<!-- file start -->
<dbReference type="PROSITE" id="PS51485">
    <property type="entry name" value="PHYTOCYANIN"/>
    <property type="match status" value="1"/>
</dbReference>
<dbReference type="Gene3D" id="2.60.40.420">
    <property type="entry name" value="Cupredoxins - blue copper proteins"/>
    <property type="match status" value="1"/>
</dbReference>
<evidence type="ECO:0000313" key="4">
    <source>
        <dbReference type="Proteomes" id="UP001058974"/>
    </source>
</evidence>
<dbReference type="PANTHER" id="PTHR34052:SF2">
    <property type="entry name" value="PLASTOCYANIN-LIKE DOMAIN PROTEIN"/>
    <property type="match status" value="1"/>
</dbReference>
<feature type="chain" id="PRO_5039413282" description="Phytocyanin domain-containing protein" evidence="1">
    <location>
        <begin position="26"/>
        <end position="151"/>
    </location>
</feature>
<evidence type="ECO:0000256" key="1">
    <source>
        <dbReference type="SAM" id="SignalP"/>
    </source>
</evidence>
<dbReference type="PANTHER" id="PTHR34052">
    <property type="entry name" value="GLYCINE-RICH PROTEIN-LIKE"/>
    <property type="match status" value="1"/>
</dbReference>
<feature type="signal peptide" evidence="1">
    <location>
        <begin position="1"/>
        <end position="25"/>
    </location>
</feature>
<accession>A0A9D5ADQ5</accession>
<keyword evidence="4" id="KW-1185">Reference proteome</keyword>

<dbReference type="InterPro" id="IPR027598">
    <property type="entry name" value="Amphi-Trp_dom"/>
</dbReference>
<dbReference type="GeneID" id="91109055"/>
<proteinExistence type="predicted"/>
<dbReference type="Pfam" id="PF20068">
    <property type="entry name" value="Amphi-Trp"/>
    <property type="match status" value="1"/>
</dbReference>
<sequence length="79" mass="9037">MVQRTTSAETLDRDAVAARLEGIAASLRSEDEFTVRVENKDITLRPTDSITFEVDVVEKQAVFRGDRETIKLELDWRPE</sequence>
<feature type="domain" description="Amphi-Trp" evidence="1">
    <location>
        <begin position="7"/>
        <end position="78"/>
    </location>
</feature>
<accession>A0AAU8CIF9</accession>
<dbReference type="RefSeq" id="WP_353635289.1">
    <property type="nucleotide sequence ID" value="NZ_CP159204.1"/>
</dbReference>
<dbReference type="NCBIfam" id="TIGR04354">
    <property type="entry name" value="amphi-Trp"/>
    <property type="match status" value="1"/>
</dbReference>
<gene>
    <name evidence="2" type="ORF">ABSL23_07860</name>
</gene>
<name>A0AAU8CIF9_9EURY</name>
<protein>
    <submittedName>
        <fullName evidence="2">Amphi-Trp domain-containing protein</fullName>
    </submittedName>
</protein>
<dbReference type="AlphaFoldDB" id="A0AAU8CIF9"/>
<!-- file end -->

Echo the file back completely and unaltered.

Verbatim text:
<dbReference type="PROSITE" id="PS51485">
    <property type="entry name" value="PHYTOCYANIN"/>
    <property type="match status" value="1"/>
</dbReference>
<dbReference type="Gene3D" id="2.60.40.420">
    <property type="entry name" value="Cupredoxins - blue copper proteins"/>
    <property type="match status" value="1"/>
</dbReference>
<evidence type="ECO:0000313" key="4">
    <source>
        <dbReference type="Proteomes" id="UP001058974"/>
    </source>
</evidence>
<dbReference type="PANTHER" id="PTHR34052:SF2">
    <property type="entry name" value="PLASTOCYANIN-LIKE DOMAIN PROTEIN"/>
    <property type="match status" value="1"/>
</dbReference>
<feature type="chain" id="PRO_5039413282" description="Phytocyanin domain-containing protein" evidence="1">
    <location>
        <begin position="26"/>
        <end position="151"/>
    </location>
</feature>
<evidence type="ECO:0000256" key="1">
    <source>
        <dbReference type="SAM" id="SignalP"/>
    </source>
</evidence>
<dbReference type="PANTHER" id="PTHR34052">
    <property type="entry name" value="GLYCINE-RICH PROTEIN-LIKE"/>
    <property type="match status" value="1"/>
</dbReference>
<feature type="signal peptide" evidence="1">
    <location>
        <begin position="1"/>
        <end position="25"/>
    </location>
</feature>
<accession>A0A9D5ADQ5</accession>
<keyword evidence="4" id="KW-1185">Reference proteome</keyword>

<dbReference type="InterPro" id="IPR027598">
    <property type="entry name" value="Amphi-Trp_dom"/>
</dbReference>
<dbReference type="GeneID" id="91109055"/>
<proteinExistence type="predicted"/>
<dbReference type="Pfam" id="PF20068">
    <property type="entry name" value="Amphi-Trp"/>
    <property type="match status" value="1"/>
</dbReference>
<sequence length="79" mass="9037">MVQRTTSAETLDRDAVAARLEGIAASLRSEDEFTVRVENKDITLRPTDSITFEVDVVEKQAVFRGDRETIKLELDWRPE</sequence>
<feature type="domain" description="Amphi-Trp" evidence="1">
    <location>
        <begin position="7"/>
        <end position="78"/>
    </location>
</feature>
<accession>A0AAU8CIF9</accession>
<dbReference type="RefSeq" id="WP_353635289.1">
    <property type="nucleotide sequence ID" value="NZ_CP159204.1"/>
</dbReference>
<dbReference type="NCBIfam" id="TIGR04354">
    <property type="entry name" value="amphi-Trp"/>
    <property type="match status" value="1"/>
</dbReference>
<gene>
    <name evidence="2" type="ORF">ABSL23_07860</name>
</gene>
<name>A0AAU8CIF9_9EURY</name>
<protein>
    <submittedName>
        <fullName evidence="2">Amphi-Trp domain-containing protein</fullName>
    </submittedName>
</protein>
<dbReference type="AlphaFoldDB" id="A0AAU8CIF9"/>